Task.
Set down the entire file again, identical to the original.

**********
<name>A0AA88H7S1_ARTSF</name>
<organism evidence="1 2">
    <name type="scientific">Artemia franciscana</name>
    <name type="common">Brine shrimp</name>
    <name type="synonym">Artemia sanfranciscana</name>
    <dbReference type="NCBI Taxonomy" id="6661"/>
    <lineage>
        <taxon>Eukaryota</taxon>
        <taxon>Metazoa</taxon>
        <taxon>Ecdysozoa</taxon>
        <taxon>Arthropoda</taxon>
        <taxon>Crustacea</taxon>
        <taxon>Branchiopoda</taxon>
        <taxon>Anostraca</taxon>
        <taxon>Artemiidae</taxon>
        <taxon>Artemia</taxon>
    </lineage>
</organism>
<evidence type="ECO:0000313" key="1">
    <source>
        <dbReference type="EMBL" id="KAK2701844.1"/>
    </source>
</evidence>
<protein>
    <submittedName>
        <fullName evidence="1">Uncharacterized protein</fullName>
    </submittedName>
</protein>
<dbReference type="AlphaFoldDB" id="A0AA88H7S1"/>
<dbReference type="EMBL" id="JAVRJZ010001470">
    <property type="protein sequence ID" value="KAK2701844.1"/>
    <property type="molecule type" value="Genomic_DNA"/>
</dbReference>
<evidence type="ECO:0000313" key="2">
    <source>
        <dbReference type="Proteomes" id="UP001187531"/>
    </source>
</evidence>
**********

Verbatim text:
<name>A0AA88H7S1_ARTSF</name>
<organism evidence="1 2">
    <name type="scientific">Artemia franciscana</name>
    <name type="common">Brine shrimp</name>
    <name type="synonym">Artemia sanfranciscana</name>
    <dbReference type="NCBI Taxonomy" id="6661"/>
    <lineage>
        <taxon>Eukaryota</taxon>
        <taxon>Metazoa</taxon>
        <taxon>Ecdysozoa</taxon>
        <taxon>Arthropoda</taxon>
        <taxon>Crustacea</taxon>
        <taxon>Branchiopoda</taxon>
        <taxon>Anostraca</taxon>
        <taxon>Artemiidae</taxon>
        <taxon>Artemia</taxon>
    </lineage>
</organism>
<evidence type="ECO:0000313" key="1">
    <source>
        <dbReference type="EMBL" id="KAK2701844.1"/>
    </source>
</evidence>
<protein>
    <submittedName>
        <fullName evidence="1">Uncharacterized protein</fullName>
    </submittedName>
</protein>
<dbReference type="AlphaFoldDB" id="A0AA88H7S1"/>
<dbReference type="EMBL" id="JAVRJZ010001470">
    <property type="protein sequence ID" value="KAK2701844.1"/>
    <property type="molecule type" value="Genomic_DNA"/>
</dbReference>
<evidence type="ECO:0000313" key="2">
    <source>
        <dbReference type="Proteomes" id="UP001187531"/>
    </source>
</evidence>